Sandra Horley CBE, chief executive of national domestic violence charity Refuge, said:

“If anything positive is to come of this incident, it is that there has been a massive public response which has generated a nationwide discussion about domestic violence. Following the publication of the photographs on Sunday, Refuge experienced a fourfold increase in visits to its website refuge.org.uk. Domestic violence is not a private matter; it is a huge social problem that affects the whole of society. Over a million women experienced domestic violence last year. Two women a week in England and Wales are killed by a current or former partner. We need to send out a strong public message that domestic violence is a crime and is unacceptable. Anything that helps to bring domestic violence out of the shadows and increase awareness can only help to create change.”

Thursday 20th June: on a phone-in radio show, Nick Clegg responds to a question about Charles Saatchi’s assault on Nigella Lawson by saying, “I don’t know whether that was just a fleeting thing”

Sandra Horley CBE, chief executive of national domestic violence charity Refuge, said:

Earlier this week Charles Saatchi was cautioned for assaulting his wife in a public place. Yet in his initial response to this incident Deputy Prime Minister Nick Clegg questioned whether it was a ‘fleeting thing’.  In doing this he missed a vital opportunity to send a strong and consistent message that domestic violence in all its forms must not be tolerated.  Whilst he has subsequently condemned all forms of domestic violence, it is concerning that his initial comments seemed to minimise what was clearly an assault.  Domestic violence is not a private matter to be dealt with behind closed doors.  It is a huge social issue.  It is a serious violent crime that kills two women a week in England and Wales.  Last year over one million women experienced domestic violence.  It is incumbent upon all of us to challenge this serious crime.  That includes people who witness domestic violence on the street, teachers in schools, police officers responding to terrified women – and our political leaders.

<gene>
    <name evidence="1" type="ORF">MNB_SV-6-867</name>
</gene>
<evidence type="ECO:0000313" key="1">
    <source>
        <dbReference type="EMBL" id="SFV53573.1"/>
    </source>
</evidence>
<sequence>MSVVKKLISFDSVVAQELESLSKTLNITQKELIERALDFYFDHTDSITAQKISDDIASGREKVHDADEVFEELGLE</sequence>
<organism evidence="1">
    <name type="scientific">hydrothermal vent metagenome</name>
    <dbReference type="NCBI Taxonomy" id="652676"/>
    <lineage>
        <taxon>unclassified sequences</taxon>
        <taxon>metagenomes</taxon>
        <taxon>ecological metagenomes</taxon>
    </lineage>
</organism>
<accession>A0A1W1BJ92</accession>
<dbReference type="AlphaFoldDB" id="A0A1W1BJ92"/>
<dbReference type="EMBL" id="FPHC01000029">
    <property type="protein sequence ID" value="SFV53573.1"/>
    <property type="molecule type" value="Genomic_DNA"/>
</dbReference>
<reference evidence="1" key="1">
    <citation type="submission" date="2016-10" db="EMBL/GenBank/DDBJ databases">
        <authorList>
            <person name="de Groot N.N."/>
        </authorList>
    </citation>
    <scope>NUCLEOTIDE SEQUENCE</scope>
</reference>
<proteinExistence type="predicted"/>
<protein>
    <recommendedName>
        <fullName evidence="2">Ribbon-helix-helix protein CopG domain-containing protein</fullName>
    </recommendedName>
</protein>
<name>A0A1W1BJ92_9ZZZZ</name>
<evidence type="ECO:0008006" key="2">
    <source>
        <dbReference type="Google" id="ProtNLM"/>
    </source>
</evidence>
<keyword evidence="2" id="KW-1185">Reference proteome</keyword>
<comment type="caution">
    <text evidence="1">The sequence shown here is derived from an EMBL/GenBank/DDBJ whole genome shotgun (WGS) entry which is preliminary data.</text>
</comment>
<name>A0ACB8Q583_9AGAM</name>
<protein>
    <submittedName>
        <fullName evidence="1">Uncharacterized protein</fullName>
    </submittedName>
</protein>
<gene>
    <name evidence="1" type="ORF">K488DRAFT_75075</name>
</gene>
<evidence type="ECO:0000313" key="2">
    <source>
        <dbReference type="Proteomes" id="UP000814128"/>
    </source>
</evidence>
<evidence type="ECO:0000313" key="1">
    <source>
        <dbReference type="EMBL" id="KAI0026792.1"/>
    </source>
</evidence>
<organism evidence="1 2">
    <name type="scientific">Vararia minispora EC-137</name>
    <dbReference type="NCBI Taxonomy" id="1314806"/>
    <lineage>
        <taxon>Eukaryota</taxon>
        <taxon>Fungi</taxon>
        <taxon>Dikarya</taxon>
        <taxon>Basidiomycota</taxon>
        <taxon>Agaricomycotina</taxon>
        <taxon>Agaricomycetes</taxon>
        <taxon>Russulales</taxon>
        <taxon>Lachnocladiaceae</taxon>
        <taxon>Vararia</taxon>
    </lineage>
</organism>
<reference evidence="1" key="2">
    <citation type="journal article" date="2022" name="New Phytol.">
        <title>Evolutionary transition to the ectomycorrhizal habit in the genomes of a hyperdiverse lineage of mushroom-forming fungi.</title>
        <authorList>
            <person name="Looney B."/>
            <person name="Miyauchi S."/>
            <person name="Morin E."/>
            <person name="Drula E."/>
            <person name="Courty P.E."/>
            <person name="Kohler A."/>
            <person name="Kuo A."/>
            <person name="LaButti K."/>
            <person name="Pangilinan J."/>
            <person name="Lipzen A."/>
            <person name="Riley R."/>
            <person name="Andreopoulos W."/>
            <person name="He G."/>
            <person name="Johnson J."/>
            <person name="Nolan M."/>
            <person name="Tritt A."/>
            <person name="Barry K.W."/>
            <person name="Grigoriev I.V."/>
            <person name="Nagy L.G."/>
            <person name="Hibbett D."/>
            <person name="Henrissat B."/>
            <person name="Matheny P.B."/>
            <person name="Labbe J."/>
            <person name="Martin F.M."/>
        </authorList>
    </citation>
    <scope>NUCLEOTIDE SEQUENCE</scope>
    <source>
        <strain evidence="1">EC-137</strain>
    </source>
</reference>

“In order to eliminate violence against women, we need to provide and fund services for women and children escaping abuse.  We need to protect victims through robust legal measures and crucially we need to prevent abuse through education and public awareness.  And all of this needs strong leadership at the highest levels – above all from our political leaders.”

Thursday 20th June: the Evening Standard announces that they will not drop Charles Saatchi’s column from the paper, saying they did not want “to intrude into the complexities of a couple’s marriage”

 

Sandra Horley CBE, chief executive of national domestic violence charity Refuge, said: 

“I am staggered that so little has changed since the 1970s, when I started working with abused women and children. Back then, domestic violence was still regarded as a ‘private issue’, to be dealt with behind closed doors.

“Earlier this week Charles Saatchi received a police caution for assaulting his wife in a public place. Saatchi described the incident as a “playful tiff”. Today, Deputy Prime Minister Nick Clegg questioned whether it was a “fleeting thing”. The Evening Standard defended its decision to run Saatchi’s column by stating that it did not wish to become involved in the “complexities of a couple’s marriage”.

“The language that has been used to describe Saatchi’s violence is old-fashioned and dangerous. Domestic violence is not a “playful tiff”. It is not a “fleeting” moment. It is not a “complex” part of marital life. Domestic violence is a serious crime. It is a sustained pattern of behaviour that is designed to humiliate and control. At its extreme, domestic violence can kill. Two women die as a result of domestic violence every week in England and Wales.

“Something needs to change. In the absence of strong political leadership, the public need to step up. Don’t sit back and let this horrific crime go on around you. If you witness domestic violence in public, don’t turn a blind eye. If you suspect that a friend is being abused, ask if she is ok. Tell her she’s not alone – and that she’s not to blame. Help her to contact Refuge. Donate money to Refuge. Sign our petition calling for a public inquiry into the police and state response to victims of domestic violence: http://you.38degrees.org.uk/p/maria

“People power can make a difference. When women wanted the vote, they went out and protested. They changed the course of history. It’s time to do the same with domestic violence. It’s time to say, enough is enough.”